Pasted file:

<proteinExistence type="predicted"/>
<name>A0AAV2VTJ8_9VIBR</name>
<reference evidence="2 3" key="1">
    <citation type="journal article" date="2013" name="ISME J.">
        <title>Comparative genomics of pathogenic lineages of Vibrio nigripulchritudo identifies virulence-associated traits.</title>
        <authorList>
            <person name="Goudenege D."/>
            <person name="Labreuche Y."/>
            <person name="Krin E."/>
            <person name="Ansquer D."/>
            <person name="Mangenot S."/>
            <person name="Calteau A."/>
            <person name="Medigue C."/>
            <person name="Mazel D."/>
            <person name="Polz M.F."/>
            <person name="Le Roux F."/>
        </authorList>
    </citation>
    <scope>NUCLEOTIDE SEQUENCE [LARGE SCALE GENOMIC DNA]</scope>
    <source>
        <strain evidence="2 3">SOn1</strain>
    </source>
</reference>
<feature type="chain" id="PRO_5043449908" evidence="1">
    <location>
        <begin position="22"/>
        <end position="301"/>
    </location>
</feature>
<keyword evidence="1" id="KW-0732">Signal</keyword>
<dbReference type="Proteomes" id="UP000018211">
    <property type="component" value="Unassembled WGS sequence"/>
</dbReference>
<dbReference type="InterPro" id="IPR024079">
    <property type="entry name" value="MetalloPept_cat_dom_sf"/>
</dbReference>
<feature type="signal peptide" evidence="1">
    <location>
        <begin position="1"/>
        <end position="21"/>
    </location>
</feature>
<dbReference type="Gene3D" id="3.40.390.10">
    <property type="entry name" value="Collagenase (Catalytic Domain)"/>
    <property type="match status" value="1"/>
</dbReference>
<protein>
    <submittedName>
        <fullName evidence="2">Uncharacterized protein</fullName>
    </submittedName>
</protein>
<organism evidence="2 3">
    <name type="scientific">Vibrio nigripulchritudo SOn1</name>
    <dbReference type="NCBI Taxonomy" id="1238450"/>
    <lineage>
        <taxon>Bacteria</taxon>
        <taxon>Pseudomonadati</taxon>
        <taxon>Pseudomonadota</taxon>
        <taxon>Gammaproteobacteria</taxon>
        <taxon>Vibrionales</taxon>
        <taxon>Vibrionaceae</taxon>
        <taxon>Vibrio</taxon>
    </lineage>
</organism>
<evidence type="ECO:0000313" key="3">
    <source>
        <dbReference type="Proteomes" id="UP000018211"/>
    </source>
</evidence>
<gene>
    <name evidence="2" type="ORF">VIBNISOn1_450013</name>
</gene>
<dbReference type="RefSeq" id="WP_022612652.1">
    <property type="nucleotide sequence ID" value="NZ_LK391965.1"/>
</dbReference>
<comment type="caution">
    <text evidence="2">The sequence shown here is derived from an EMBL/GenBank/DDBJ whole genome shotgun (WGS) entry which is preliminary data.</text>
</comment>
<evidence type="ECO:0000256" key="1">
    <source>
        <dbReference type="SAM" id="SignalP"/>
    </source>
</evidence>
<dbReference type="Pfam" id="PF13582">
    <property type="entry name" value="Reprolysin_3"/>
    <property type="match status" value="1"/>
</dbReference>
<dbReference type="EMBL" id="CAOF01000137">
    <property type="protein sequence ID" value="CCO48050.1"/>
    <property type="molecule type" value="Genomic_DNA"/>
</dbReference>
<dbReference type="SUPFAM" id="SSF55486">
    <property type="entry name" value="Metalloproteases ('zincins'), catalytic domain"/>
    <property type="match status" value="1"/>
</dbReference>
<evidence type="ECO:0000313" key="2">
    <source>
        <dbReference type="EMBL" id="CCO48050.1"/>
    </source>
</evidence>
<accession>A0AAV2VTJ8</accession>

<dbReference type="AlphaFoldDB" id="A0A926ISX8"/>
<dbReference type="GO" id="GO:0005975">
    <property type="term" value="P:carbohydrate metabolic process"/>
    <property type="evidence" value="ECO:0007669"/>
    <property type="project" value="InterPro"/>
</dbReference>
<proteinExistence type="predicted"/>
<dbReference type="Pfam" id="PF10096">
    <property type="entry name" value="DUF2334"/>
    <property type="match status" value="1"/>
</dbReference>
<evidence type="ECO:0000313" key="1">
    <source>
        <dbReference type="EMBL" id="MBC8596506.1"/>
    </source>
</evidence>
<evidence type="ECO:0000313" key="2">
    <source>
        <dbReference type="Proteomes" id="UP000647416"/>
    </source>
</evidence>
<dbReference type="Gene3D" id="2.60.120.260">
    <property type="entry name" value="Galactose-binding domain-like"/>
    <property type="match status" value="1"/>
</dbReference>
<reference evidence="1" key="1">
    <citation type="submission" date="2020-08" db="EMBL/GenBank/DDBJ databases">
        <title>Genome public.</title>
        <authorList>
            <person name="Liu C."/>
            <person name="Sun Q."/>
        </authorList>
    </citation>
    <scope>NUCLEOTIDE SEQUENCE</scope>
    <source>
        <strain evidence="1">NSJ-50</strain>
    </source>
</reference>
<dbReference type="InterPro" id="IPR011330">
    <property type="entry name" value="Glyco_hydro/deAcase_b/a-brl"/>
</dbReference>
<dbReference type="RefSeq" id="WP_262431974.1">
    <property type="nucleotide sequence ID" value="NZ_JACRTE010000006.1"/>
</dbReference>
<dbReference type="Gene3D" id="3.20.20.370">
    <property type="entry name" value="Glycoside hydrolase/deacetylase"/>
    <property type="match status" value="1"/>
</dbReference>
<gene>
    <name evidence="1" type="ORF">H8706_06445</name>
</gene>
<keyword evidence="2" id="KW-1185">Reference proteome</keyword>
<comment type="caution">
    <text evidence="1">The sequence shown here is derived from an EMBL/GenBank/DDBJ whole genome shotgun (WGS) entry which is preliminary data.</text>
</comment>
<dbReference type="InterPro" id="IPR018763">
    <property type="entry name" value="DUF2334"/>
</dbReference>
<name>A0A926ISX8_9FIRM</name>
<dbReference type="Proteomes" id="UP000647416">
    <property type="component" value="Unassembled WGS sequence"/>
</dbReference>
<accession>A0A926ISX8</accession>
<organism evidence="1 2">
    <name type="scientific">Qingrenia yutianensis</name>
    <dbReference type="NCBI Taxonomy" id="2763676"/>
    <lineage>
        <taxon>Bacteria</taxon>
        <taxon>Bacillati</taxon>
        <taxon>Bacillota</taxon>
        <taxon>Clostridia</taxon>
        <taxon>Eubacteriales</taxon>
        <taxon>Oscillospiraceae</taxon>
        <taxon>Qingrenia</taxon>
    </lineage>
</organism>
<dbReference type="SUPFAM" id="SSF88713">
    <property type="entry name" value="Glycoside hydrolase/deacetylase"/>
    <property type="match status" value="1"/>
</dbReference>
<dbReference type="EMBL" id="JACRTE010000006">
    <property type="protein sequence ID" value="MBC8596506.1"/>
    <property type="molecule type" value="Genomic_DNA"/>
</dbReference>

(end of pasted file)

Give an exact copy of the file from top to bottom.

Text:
<proteinExistence type="predicted"/>
<name>A0AAV2VTJ8_9VIBR</name>
<reference evidence="2 3" key="1">
    <citation type="journal article" date="2013" name="ISME J.">
        <title>Comparative genomics of pathogenic lineages of Vibrio nigripulchritudo identifies virulence-associated traits.</title>
        <authorList>
            <person name="Goudenege D."/>
            <person name="Labreuche Y."/>
            <person name="Krin E."/>
            <person name="Ansquer D."/>
            <person name="Mangenot S."/>
            <person name="Calteau A."/>
            <person name="Medigue C."/>
            <person name="Mazel D."/>
            <person name="Polz M.F."/>
            <person name="Le Roux F."/>
        </authorList>
    </citation>
    <scope>NUCLEOTIDE SEQUENCE [LARGE SCALE GENOMIC DNA]</scope>
    <source>
        <strain evidence="2 3">SOn1</strain>
    </source>
</reference>
<feature type="chain" id="PRO_5043449908" evidence="1">
    <location>
        <begin position="22"/>
        <end position="301"/>
    </location>
</feature>
<keyword evidence="1" id="KW-0732">Signal</keyword>
<dbReference type="Proteomes" id="UP000018211">
    <property type="component" value="Unassembled WGS sequence"/>
</dbReference>
<dbReference type="InterPro" id="IPR024079">
    <property type="entry name" value="MetalloPept_cat_dom_sf"/>
</dbReference>
<feature type="signal peptide" evidence="1">
    <location>
        <begin position="1"/>
        <end position="21"/>
    </location>
</feature>
<dbReference type="Gene3D" id="3.40.390.10">
    <property type="entry name" value="Collagenase (Catalytic Domain)"/>
    <property type="match status" value="1"/>
</dbReference>
<protein>
    <submittedName>
        <fullName evidence="2">Uncharacterized protein</fullName>
    </submittedName>
</protein>
<organism evidence="2 3">
    <name type="scientific">Vibrio nigripulchritudo SOn1</name>
    <dbReference type="NCBI Taxonomy" id="1238450"/>
    <lineage>
        <taxon>Bacteria</taxon>
        <taxon>Pseudomonadati</taxon>
        <taxon>Pseudomonadota</taxon>
        <taxon>Gammaproteobacteria</taxon>
        <taxon>Vibrionales</taxon>
        <taxon>Vibrionaceae</taxon>
        <taxon>Vibrio</taxon>
    </lineage>
</organism>
<evidence type="ECO:0000313" key="3">
    <source>
        <dbReference type="Proteomes" id="UP000018211"/>
    </source>
</evidence>
<gene>
    <name evidence="2" type="ORF">VIBNISOn1_450013</name>
</gene>
<dbReference type="RefSeq" id="WP_022612652.1">
    <property type="nucleotide sequence ID" value="NZ_LK391965.1"/>
</dbReference>
<comment type="caution">
    <text evidence="2">The sequence shown here is derived from an EMBL/GenBank/DDBJ whole genome shotgun (WGS) entry which is preliminary data.</text>
</comment>
<evidence type="ECO:0000256" key="1">
    <source>
        <dbReference type="SAM" id="SignalP"/>
    </source>
</evidence>
<dbReference type="Pfam" id="PF13582">
    <property type="entry name" value="Reprolysin_3"/>
    <property type="match status" value="1"/>
</dbReference>
<dbReference type="EMBL" id="CAOF01000137">
    <property type="protein sequence ID" value="CCO48050.1"/>
    <property type="molecule type" value="Genomic_DNA"/>
</dbReference>
<dbReference type="SUPFAM" id="SSF55486">
    <property type="entry name" value="Metalloproteases ('zincins'), catalytic domain"/>
    <property type="match status" value="1"/>
</dbReference>
<evidence type="ECO:0000313" key="2">
    <source>
        <dbReference type="EMBL" id="CCO48050.1"/>
    </source>
</evidence>
<accession>A0AAV2VTJ8</accession>

<dbReference type="AlphaFoldDB" id="A0A926ISX8"/>
<dbReference type="GO" id="GO:0005975">
    <property type="term" value="P:carbohydrate metabolic process"/>
    <property type="evidence" value="ECO:0007669"/>
    <property type="project" value="InterPro"/>
</dbReference>
<proteinExistence type="predicted"/>
<dbReference type="Pfam" id="PF10096">
    <property type="entry name" value="DUF2334"/>
    <property type="match status" value="1"/>
</dbReference>
<evidence type="ECO:0000313" key="1">
    <source>
        <dbReference type="EMBL" id="MBC8596506.1"/>
    </source>
</evidence>
<evidence type="ECO:0000313" key="2">
    <source>
        <dbReference type="Proteomes" id="UP000647416"/>
    </source>
</evidence>
<dbReference type="Gene3D" id="2.60.120.260">
    <property type="entry name" value="Galactose-binding domain-like"/>
    <property type="match status" value="1"/>
</dbReference>
<reference evidence="1" key="1">
    <citation type="submission" date="2020-08" db="EMBL/GenBank/DDBJ databases">
        <title>Genome public.</title>
        <authorList>
            <person name="Liu C."/>
            <person name="Sun Q."/>
        </authorList>
    </citation>
    <scope>NUCLEOTIDE SEQUENCE</scope>
    <source>
        <strain evidence="1">NSJ-50</strain>
    </source>
</reference>
<dbReference type="InterPro" id="IPR011330">
    <property type="entry name" value="Glyco_hydro/deAcase_b/a-brl"/>
</dbReference>
<dbReference type="RefSeq" id="WP_262431974.1">
    <property type="nucleotide sequence ID" value="NZ_JACRTE010000006.1"/>
</dbReference>
<dbReference type="Gene3D" id="3.20.20.370">
    <property type="entry name" value="Glycoside hydrolase/deacetylase"/>
    <property type="match status" value="1"/>
</dbReference>
<gene>
    <name evidence="1" type="ORF">H8706_06445</name>
</gene>
<keyword evidence="2" id="KW-1185">Reference proteome</keyword>
<comment type="caution">
    <text evidence="1">The sequence shown here is derived from an EMBL/GenBank/DDBJ whole genome shotgun (WGS) entry which is preliminary data.</text>
</comment>
<dbReference type="InterPro" id="IPR018763">
    <property type="entry name" value="DUF2334"/>
</dbReference>
<name>A0A926ISX8_9FIRM</name>
<dbReference type="Proteomes" id="UP000647416">
    <property type="component" value="Unassembled WGS sequence"/>
</dbReference>
<accession>A0A926ISX8</accession>
<organism evidence="1 2">
    <name type="scientific">Qingrenia yutianensis</name>
    <dbReference type="NCBI Taxonomy" id="2763676"/>
    <lineage>
        <taxon>Bacteria</taxon>
        <taxon>Bacillati</taxon>
        <taxon>Bacillota</taxon>
        <taxon>Clostridia</taxon>
        <taxon>Eubacteriales</taxon>
        <taxon>Oscillospiraceae</taxon>
        <taxon>Qingrenia</taxon>
    </lineage>
</organism>
<dbReference type="SUPFAM" id="SSF88713">
    <property type="entry name" value="Glycoside hydrolase/deacetylase"/>
    <property type="match status" value="1"/>
</dbReference>
<dbReference type="EMBL" id="JACRTE010000006">
    <property type="protein sequence ID" value="MBC8596506.1"/>
    <property type="molecule type" value="Genomic_DNA"/>
</dbReference>